CHEM 211 Laboratory
Density Of Solutions
Reference: General Chemistry Laboratory Experiments, Suzanne W Slayden, 1999, 3rd edition, Pages 23-29.
Purpose: The purpose of this experiment is to determine the density and concentration of an unknown salt solution.
Procedure and Observations: Do preliminary calculations as instructed in the lab manual. Record all your data in your laboratory notebook as you proceed with the experiment.
Data: After you have entered all the masses and volumes, enter your own data into the appropriate Web-based data entry form, using a computer in the lab. In your measurements and calculations, remember to pay attention to uncertainties and significant figures.
Results: Outside of class, retrieve your data in spreadsheet form (along with that of the entire class) from: http://chem.gmu.edu/results/. Then use Excel to calculate the densities of the various diluted solutions, stock solution and water.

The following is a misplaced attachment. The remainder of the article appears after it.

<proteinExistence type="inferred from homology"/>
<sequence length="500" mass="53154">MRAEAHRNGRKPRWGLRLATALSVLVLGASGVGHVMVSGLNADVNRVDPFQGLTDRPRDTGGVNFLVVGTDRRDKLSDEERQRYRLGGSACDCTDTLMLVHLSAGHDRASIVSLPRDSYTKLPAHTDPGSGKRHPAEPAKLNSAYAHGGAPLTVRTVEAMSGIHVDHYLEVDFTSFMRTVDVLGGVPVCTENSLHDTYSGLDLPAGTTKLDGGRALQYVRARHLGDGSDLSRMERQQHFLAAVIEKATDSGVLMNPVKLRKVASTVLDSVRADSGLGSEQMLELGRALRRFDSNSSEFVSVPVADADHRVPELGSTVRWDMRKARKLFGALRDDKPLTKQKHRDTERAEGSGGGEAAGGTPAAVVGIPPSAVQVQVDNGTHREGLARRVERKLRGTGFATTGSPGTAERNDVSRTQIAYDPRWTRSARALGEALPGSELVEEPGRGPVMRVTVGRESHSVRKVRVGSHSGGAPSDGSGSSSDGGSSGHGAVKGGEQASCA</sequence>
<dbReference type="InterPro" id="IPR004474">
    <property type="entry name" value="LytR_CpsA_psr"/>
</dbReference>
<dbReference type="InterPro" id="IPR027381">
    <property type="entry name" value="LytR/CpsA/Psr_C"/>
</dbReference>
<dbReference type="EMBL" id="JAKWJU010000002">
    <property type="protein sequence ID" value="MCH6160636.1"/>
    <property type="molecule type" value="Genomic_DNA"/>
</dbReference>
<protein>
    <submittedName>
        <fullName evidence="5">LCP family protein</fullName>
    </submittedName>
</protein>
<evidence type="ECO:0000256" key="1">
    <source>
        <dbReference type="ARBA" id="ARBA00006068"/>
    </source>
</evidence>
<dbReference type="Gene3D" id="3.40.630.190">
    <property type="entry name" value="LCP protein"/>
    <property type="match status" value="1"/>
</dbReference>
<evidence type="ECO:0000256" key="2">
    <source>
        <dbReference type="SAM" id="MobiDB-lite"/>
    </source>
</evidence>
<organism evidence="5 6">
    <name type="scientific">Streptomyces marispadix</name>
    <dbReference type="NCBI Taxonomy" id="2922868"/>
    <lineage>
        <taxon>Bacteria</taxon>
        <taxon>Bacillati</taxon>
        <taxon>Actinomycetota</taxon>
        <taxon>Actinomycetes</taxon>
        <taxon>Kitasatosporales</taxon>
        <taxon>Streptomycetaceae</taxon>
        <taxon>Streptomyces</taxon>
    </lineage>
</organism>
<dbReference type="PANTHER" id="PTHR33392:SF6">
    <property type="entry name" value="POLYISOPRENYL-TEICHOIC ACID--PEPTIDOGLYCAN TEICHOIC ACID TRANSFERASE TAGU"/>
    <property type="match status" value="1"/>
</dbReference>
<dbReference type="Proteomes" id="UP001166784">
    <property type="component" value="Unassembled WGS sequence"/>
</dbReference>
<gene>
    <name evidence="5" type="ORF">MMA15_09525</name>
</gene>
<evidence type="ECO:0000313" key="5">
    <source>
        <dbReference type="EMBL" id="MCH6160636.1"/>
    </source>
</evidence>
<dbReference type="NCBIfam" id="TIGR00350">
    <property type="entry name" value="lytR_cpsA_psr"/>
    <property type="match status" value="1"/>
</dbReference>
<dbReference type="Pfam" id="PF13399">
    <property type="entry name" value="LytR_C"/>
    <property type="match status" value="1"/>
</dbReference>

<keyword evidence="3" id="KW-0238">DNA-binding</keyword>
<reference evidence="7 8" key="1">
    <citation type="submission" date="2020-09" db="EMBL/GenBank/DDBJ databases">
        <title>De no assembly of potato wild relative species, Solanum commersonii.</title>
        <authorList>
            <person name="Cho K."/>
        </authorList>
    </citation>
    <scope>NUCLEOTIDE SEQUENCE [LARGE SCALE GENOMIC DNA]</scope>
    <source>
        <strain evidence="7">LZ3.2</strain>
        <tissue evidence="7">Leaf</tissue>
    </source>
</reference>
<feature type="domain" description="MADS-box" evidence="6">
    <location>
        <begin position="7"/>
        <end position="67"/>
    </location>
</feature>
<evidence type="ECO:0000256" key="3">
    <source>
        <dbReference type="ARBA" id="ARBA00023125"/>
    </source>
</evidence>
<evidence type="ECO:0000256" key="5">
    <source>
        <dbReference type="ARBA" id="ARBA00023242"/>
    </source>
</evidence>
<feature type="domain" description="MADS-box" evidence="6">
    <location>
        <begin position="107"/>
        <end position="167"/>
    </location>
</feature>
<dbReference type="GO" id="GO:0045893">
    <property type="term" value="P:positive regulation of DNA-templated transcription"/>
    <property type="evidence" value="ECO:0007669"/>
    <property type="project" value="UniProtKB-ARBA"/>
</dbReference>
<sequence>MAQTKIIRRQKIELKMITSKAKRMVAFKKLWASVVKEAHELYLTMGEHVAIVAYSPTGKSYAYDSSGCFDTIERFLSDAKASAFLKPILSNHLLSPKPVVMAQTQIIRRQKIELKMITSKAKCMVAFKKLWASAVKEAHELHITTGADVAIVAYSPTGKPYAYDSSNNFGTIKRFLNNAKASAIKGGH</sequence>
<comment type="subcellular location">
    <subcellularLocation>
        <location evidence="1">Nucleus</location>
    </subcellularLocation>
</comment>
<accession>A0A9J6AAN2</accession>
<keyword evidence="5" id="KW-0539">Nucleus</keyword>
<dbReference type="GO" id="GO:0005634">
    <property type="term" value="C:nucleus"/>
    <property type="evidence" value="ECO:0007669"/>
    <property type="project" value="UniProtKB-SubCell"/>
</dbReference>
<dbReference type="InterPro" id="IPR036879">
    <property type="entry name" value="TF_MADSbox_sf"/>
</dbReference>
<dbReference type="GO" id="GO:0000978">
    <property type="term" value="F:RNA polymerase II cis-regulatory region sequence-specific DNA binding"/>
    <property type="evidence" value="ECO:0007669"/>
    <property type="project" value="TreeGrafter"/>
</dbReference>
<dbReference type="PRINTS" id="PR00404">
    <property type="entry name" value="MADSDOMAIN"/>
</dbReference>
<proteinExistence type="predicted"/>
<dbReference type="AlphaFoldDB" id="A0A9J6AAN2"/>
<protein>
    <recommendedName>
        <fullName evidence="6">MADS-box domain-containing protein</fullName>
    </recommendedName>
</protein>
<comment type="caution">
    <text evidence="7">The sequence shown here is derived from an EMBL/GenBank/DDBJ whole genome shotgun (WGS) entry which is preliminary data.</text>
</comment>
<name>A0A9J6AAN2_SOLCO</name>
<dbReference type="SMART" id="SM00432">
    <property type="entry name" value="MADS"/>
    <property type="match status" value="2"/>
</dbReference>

Your lab report should include the following in addition to the pages from your lab notebook:
• An Excel sheet “Raw Data” showing the raw data for the entire class (as downloaded).
• A 2nd Excel sheet “Class Results” showing the calculated results for each student in the class – each in a separate row. The columns should include:
o the concentrations of the five solutions (including the distilled water).
o the measured densities of the five solutions
o the slope and intercept for the density vs. conc. plot. Use the Excel functions =SLOPE(y-range, x-range) and =INTERCEPT(y-range, x-range)
o the measured density of the unknown
o the calculated concentration of the unknown.
• A 3rd Excel sheet “My Results” showing your own results, only. Be sure to include your unknown number at the top of this sheet! There will be six rows, one for each of the known solutions and one for the unknown. There should be two columns:
o density (g/mL)